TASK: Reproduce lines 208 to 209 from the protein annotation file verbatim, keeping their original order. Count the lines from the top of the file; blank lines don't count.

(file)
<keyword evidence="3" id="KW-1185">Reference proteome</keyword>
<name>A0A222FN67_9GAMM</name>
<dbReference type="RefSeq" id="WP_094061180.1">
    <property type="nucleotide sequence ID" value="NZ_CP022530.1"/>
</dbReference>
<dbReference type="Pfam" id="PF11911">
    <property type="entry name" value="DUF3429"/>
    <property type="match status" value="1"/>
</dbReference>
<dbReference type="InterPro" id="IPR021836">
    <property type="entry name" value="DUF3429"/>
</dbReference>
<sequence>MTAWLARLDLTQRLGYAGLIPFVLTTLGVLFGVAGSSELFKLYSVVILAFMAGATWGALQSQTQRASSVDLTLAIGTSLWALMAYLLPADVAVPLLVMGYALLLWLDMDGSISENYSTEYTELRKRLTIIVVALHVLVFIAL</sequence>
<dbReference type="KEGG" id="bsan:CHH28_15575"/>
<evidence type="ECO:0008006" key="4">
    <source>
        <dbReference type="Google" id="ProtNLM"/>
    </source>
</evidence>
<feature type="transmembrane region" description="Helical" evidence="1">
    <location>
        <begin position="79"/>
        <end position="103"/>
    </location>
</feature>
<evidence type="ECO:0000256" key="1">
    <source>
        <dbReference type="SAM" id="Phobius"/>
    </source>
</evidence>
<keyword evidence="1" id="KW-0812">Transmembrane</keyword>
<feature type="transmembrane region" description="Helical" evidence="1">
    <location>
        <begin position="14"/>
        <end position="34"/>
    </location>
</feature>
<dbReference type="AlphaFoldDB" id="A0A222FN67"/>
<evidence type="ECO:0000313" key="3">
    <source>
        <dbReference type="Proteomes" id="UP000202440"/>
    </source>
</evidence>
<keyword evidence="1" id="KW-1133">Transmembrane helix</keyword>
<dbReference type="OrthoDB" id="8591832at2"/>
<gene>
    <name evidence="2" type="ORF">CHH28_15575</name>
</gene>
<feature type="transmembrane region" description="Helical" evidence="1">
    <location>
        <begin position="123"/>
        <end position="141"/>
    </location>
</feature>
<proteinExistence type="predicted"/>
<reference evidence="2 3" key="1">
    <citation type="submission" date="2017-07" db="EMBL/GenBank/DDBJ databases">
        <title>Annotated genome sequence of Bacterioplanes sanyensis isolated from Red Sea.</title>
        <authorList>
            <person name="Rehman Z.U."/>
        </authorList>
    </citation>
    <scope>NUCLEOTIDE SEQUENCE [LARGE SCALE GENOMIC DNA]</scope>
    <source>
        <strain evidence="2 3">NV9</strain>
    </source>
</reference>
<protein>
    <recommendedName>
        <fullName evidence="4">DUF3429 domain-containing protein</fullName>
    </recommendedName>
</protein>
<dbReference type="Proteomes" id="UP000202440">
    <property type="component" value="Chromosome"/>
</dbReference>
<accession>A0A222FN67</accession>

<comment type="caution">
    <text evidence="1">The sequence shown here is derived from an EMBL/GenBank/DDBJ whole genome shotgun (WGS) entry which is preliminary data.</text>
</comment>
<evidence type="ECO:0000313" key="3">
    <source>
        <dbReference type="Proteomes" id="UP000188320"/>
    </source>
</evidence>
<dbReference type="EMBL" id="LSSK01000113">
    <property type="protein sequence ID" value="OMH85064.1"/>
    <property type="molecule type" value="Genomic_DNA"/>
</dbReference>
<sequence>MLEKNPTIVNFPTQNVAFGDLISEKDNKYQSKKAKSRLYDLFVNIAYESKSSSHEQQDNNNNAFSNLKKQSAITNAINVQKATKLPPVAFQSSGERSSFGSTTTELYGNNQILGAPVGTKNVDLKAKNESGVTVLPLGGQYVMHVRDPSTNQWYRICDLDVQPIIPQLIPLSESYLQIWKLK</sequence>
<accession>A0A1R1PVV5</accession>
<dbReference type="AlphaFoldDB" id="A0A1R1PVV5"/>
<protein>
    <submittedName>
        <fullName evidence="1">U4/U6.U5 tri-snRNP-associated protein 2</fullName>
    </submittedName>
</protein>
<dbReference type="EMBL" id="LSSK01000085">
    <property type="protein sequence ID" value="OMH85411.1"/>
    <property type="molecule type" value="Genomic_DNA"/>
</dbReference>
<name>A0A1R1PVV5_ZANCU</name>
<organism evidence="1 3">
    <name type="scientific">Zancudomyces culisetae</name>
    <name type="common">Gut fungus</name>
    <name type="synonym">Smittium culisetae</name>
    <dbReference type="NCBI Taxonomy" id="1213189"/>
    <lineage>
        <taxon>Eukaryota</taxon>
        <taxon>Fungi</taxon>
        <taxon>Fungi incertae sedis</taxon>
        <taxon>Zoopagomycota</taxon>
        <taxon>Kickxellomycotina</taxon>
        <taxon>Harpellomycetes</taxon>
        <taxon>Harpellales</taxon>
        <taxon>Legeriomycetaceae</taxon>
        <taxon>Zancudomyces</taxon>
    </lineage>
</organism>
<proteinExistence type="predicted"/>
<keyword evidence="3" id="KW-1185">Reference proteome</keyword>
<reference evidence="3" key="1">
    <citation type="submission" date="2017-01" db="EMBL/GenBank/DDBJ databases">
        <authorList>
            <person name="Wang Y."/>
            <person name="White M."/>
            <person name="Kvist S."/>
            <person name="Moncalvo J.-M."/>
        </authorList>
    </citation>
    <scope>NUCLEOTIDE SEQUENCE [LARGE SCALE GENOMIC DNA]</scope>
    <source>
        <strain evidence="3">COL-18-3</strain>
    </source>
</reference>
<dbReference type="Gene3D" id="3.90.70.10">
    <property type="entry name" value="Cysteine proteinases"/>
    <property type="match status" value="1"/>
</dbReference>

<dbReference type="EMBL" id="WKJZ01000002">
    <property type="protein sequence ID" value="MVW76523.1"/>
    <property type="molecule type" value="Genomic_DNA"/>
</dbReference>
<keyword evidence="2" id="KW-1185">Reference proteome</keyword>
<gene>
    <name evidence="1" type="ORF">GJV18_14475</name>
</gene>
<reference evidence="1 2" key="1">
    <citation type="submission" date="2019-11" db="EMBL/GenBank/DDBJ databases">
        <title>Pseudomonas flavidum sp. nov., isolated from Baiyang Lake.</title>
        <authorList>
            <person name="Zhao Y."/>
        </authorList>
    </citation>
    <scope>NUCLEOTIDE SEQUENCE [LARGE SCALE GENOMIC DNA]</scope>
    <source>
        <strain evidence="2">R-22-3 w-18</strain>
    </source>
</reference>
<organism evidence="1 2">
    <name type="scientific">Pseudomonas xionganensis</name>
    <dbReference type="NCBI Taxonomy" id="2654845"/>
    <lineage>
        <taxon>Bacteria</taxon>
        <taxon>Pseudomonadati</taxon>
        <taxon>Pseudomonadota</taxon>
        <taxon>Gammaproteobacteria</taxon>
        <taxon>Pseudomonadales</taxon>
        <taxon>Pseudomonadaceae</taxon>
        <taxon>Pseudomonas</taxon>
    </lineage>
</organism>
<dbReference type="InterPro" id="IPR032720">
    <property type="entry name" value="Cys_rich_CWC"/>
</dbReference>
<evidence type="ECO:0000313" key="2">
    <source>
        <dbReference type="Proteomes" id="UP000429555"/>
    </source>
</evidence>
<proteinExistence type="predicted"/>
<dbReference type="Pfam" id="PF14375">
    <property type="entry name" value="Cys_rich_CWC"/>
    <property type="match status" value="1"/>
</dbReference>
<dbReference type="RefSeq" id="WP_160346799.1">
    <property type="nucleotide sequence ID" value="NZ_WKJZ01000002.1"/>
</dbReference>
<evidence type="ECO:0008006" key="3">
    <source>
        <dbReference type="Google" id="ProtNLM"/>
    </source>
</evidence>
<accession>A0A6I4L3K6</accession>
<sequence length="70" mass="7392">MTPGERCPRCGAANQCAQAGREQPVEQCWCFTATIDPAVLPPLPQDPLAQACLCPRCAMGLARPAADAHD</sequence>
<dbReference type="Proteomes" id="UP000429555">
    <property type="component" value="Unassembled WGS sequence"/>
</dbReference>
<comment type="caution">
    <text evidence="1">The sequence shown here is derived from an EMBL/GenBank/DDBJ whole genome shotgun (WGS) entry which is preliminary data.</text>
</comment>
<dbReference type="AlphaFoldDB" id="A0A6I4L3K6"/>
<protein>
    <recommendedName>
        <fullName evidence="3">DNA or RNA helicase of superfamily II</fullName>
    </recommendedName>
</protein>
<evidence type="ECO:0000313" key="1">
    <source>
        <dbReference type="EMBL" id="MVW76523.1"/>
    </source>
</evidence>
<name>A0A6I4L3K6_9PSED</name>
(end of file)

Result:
    <source>
        <dbReference type="EMBL" id="MVW76523.1"/>